Kalakriti art gallery aims to incorporate virtual reality, augmented reality and AI for a unique experience
The pandemic has prompted art galleries across India to improve the virtual experience of viewing and buying art. Some of them have upgraded their websites to host virtual exhibitions. Hyderabad-based Kalakriti Art Gallery goes one step further to offer art lovers a ‘phygital’ (physical and digital) experience, incorporating elements of virtual reality (VR), augmented reality (AR) and artificial intelligence (AI).
The gallery, established in 2002, has recently moved to a new address on road no. 4, Banjara Hills. The multi-level premises intend to become a cultural center that hosts artistic events, lectures, book readings and cultural performances. The 4,000 square foot gallery space on the ground floor can accommodate three exhibitions simultaneously and provide a seamless digital experience.
Currently on view is an exhibition of paintings by multi-line artist Muzaffar Ali, entitled “The Other Side”. At the gallery, scan the QR codes for additional videos describing the concept of the paintings and their pricing. Those who view the exhibition from a distance (https://terapact.in/kalakriti/), can use a VR headset to virtually walk around the gallery. The layout and display on the virtual gallery is a replica of the real gallery.
The owners of Kalakriti Prshant and Rekha Lahoti state that the phygital transformation is a work in progress and probably the first of its kind in India. In the pipeline is an “Art Café” app where viewers can browse an extensive catalog and place orders. The website (kalakritiartgallery.com) is also being upgraded.
The couple have been keen to improve the digital art viewing and buying experience for a few years, and the pandemic has accelerated the transformation: “We’ve all gotten used to doing things virtually, now is the time,” says Rekha.
With people spending more time at home during the pandemic, the interior design segment has experienced a boom. Master artist paintings, sculptures and installations are the mainstay of Kalakriti, but the gallery also wants to tap into the segment that seeks affordable and organized artwork as a decoration or corporate gift.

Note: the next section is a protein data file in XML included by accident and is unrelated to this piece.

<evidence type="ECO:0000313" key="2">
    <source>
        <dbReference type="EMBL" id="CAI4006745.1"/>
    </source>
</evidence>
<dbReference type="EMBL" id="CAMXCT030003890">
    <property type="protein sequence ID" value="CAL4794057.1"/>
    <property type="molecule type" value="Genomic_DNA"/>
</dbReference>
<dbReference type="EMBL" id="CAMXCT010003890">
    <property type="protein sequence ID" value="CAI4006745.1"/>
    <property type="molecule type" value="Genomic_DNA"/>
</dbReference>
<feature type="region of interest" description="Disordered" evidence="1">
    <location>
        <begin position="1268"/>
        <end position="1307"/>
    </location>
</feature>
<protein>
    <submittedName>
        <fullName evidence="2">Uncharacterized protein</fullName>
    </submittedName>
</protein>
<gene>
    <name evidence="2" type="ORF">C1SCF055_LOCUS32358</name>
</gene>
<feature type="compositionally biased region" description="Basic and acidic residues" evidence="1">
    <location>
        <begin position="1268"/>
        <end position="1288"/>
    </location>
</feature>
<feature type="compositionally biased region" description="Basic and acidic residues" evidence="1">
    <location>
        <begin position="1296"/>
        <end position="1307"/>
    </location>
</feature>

While an original work of art from a leading artist may cost a few lakh rupees, the affordable art segment opens up new possibilities – tableware, furniture, home furnishings, limited edition prints, coffee table books and Fashion Accessories. Think tableware with Jogen Chowdhury’s artwork or a stole with Bose Krishnamachari’s artwork, signed by the respective artists. Additionally, there are limited edition prints of antique maps from different Indian cities which can be custom framed. A collection of lithographs and old posters is also part of the catalog.
Some of these collectibles are on display at the gallery; a visitor can scan the QR code to browse the entire catalog: “Going digital also helps us avoid having to display everything on the shelves. Once people walk in, see the quality, and get a feel for the digital interface, they’ll likely place orders online next time around. The paintings and sculptures in our inventory are equipped with RFID (radio frequency identification), ”explains Prshant.
The “Art Café” application, which will be launched soon, will also allow users to see what a painting would look like in different interior settings: “We are also working on enabling integrated augmented reality so that a user can project a picture. picture on his / her wall at home or in the office, before making the purchase decision, ”explains Prshant.
In addition to offering a seamless viewing and shopping experience, Prshant says the app and website will analyze buying patterns and use artificial intelligence to market relevant products, depending on whether you like them. fine art, decoration or corporate gifts.
The technological transformation, say the couple, was made possible by working with several collaborators.
The phygital experience just might be the next big thing in the Indian art market.